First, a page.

Crypto sector companies call for a local regulatory framework to facilitate market access

They are seeking legislation on the conditions of operation and access to a market that currently does not have the support of either the Central Bank (BCRA) or the National Securities Commission (CNV).

The main companies that provide services for the purchase and sale of crypto assets in Argentina requested a local regulatory framework, which legislates the conditions of operation and access to a market that, currently, does not have the support of either the Central Bank (BCRA) or the the National Securities Commission (CNV).

Although operating with crypto assets in Argentina is not illegal, the regulatory authorities indicated that investing in them is a high-risk decision, given the volatility in their price and the absence of safeguards of funds and computer security provided by current legislation.

For this reason, the platforms dedicated to the exchange, negotiation and custody of crypto assets showed their interest in advancing jointly with legislators and other authorities to reach a regulation that enhances the benefits of technology and, at the same time, brings peace of mind to their current users.

“Safety is important. We have to collaborate with the regulator so that the industry continues to grow and there is more and more adoption.”

“Security is important. We have to collaborate with the regulator so that the industry continues to grow and there is more and more adoption,” said Andrés Ondarra, Country Manager of Bitso, the largest cryptocurrency payment platform in the country, in a virtual meeting organized by the Argentine Chamber of Fintech.

Although the CNV and the BCRA maintain that crypto assets do not have significant levels of acceptance and use, private sector sources assured Télam that about a million people have active accounts to operate them in the country.

In this regard, a recent survey commissioned by the Mastercard company to the adult population revealed that, in Argentina, 35% plan to use cryptocurrencies in the future, while 83% of those under 35 years of age said they want to learn more about cryptocurrencies.

“If the adoption of crypto is something that is happening, that is why it does not make sense to put barriers to access”

“The first point is to make it easier to enter. A lot of work is being done but there are doubts from users about taxes and uncertainty because the communication from regulators is not clear,” said Maximiliano Hinz, Binance’s director of Operations for Latin America, leading cryptocurrency exchange worldwide.

“We need regulators to be on our side and help us. If crypto adoption is something that is happening, that’s why there is no point in putting up access barriers,” he added.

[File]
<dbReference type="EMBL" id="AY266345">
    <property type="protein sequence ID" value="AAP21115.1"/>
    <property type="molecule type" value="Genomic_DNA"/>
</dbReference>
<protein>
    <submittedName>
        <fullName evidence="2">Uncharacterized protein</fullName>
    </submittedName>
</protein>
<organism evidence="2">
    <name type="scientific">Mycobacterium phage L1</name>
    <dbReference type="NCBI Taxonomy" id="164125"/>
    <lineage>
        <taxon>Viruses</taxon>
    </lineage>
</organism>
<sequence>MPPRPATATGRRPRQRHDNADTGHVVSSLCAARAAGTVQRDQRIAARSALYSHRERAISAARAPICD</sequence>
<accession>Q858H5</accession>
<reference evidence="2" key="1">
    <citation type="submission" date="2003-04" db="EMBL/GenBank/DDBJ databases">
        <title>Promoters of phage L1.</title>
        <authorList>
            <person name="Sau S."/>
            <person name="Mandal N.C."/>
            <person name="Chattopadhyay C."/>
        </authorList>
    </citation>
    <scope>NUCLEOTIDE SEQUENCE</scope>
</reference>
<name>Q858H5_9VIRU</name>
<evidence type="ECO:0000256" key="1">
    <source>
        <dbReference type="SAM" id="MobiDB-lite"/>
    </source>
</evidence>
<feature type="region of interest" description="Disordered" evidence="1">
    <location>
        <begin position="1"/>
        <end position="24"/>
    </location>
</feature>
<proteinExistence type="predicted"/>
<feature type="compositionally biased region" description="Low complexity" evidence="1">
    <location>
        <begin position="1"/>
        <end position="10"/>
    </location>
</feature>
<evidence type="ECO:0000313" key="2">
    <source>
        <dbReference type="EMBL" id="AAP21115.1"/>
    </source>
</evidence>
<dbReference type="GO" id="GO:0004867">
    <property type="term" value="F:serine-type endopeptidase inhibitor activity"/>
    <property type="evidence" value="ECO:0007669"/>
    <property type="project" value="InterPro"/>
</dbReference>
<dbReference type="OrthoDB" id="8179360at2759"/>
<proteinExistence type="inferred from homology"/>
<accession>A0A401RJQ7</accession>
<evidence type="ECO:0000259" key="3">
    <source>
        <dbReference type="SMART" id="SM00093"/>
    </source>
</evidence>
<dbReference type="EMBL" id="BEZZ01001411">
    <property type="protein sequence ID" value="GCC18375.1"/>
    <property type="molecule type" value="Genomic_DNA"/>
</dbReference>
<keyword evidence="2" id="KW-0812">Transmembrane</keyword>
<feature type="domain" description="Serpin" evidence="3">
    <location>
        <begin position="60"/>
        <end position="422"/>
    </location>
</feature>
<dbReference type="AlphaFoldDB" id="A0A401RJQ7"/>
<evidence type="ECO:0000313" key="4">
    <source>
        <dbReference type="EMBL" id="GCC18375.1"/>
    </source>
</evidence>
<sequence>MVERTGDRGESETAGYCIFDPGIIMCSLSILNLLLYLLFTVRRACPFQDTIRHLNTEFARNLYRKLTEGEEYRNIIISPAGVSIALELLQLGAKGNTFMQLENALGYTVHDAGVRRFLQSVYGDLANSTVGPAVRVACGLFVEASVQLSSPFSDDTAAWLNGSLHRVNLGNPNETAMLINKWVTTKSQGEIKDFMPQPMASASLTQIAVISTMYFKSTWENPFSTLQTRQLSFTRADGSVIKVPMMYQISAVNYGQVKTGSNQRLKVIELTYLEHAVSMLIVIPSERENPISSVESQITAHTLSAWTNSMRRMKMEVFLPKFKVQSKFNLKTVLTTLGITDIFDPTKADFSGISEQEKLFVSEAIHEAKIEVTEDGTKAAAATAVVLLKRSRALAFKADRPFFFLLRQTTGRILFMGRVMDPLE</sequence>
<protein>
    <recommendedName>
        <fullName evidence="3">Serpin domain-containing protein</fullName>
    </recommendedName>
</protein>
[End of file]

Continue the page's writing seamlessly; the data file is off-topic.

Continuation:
The warnings of the Central Bank and the National Securities Commission

This week the BCRA and the CNV issued a joint statement in which they indicated that, although the underlying technology of cryptocurrencies could contribute to promoting greater efficiency and financial innovation in the future, “crypto assets are not legal tender,” since they are not backed by government authorities, and that “present risks and challenges for their users, investors and for the financial system as a whole.”

In this sense, they alerted users about the high volatility of their price, the possibility of investment loss due to cyberattacks on exchange platforms, an absence of safeguards in the current regulation for their custody and the lack of transparency in the information before the limited capacity that exists for its monitoring and analysis, which may lead to non-compliance with international standards regarding the prevention of money laundering.

Weeks ago, the Central Bank began to ask the entities that regulate all information they have about cryptoactive service provider clients, since there is no registry of these operators in the country, and it is processing that information to determine how to move forward.

Even so, the absence of regulation for the operation of cryptocurrencies is a constant in almost all Latin American countries, which makes it difficult to support operations carried out on exchange platforms.

“It is an extra effort for the companies that operate in the region. We have to do things that nobody asks of us and advance in computer security processes to provide security and transparency for users, so that they know that their crypto is safe”, said Borja Martel Seward, co-founder of Lemon Cash.

From the Argentine Chamber of Fintech they assured that they are in contact with both the monetary authorities and national legislators, to generate a technical exchange and knowledge in the preparation of bills for the sector.

“The vocation to build a bridge between the public and private sectors is embarked,” said Mariano Biocca, general coordinator of the Chamber.

Last Wednesday the world cryptocurrency market registered a collapse in its prices, after the Chinese government prohibited its operation as a highly speculative activity.